In the piece she wonders—after reading Stephen King’s introduction to Carrie—if her own maturing body and mind somehow helped manifest the hauntings in some way.“I do wonder if it came from inside me,” she said of her ghostly experiences.At Yale, the shower and CD player would come on by themselves.I felt serious about work before I was even getting work. I auditioned for the school play when I was 14 and came home and was like, ‘This is what I’m supposed to do with my life.’ It was more like a falling-in-love experience.I was very precocious, and wanted to be an adult when I was younger.”Growing up so familially aligned with showbusiness wasn’t that big a burden or boon for Kazan. The fame of my grandfather seemed in the past compared to those parents going on to movie sets.”Kazan herself wanted to be an actor. I had that thing inside of myself, without which you can’t get through the terrible rejection that comes with being an actor.”Kazan said she has a lot of energy, hence the multiple projects—screenplays, other writing—she takes on, which help fill the periods of downtime, “the terrible waiting game,” between roles coming up.I have very little hope right now but a tremendous amount of fight left in me. We have to be our own watchdogs right now.”About Ivanka Trump, Kazan thinks she is “probably the smartest of the family, but I cannot imagine being so power-hungry you’d sacrifice other people’s rights to make more money and have more power.”Kazan thinks Ivanka and her husband, Jared Kushner, have chosen to be central to her father’s bid for power.Her father, Kazan accepts, “is hard to say no to, but Ivanka converted to Judaism.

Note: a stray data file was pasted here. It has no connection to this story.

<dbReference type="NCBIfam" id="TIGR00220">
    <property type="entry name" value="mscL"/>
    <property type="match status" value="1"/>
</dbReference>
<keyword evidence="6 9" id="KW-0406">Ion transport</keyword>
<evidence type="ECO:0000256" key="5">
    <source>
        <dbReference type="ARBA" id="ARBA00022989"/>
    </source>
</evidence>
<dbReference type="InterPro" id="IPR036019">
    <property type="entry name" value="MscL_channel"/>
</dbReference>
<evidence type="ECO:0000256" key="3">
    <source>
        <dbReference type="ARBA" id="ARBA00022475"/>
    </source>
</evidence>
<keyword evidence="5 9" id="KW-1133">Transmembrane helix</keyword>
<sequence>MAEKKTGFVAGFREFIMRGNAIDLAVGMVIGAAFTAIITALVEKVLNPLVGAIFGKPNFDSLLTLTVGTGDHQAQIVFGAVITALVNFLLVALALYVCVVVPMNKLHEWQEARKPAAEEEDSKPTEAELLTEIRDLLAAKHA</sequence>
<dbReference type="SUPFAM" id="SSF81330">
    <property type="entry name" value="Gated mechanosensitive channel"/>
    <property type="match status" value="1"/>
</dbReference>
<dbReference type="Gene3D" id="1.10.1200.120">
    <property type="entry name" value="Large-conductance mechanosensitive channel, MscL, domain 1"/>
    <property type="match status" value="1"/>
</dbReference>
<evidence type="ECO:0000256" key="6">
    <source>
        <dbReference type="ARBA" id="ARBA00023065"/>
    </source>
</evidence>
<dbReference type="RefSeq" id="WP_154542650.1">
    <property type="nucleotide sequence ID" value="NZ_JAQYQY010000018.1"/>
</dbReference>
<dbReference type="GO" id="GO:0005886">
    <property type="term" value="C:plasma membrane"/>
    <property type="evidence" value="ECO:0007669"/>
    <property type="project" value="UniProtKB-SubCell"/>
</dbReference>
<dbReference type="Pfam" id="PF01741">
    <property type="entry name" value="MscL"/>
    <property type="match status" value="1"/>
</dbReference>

“Our rights will recover but our planet will not, and I feel something very precious is being taken from us every day, and he is far more dangerous than the media is reporting on.
“She’s very thorny,” I said to Zoe Kazan about Rose, the character she is playing in Mike Bartlett’s acclaimed play, Love, Love, Love, at New York’s Laura Pels Theatre.
Bartlett’s brilliant comedy-drama follows a British family—in which Kazan plays the daughter—through 40-plus years of big and small history, and the big and small hurts that shape it, informed by the political and cultural cross-currents of intervening eras.
“That, and I had gotten in the habit of believing it was better to take up less space.”The wry tone and plainspoken honesty evident in her article and on her Twitter account is also refreshingly evident when we met.“At 16 I was very lonely and very enmeshed in my family life,” she said when I ask how she compared to Rose. I was really lonely in high school, really serious. When her friends—older than her—would leave it meant one less friend.
“I felt set apart in a funny way I can’t explain.”Today she has “wonderful friends,” but laughs that she feels set apart from people in other ways. Earlier in my twenties when everyone was going out, I felt I had to go home and do a rewrite. It takes some people longer to get into their work.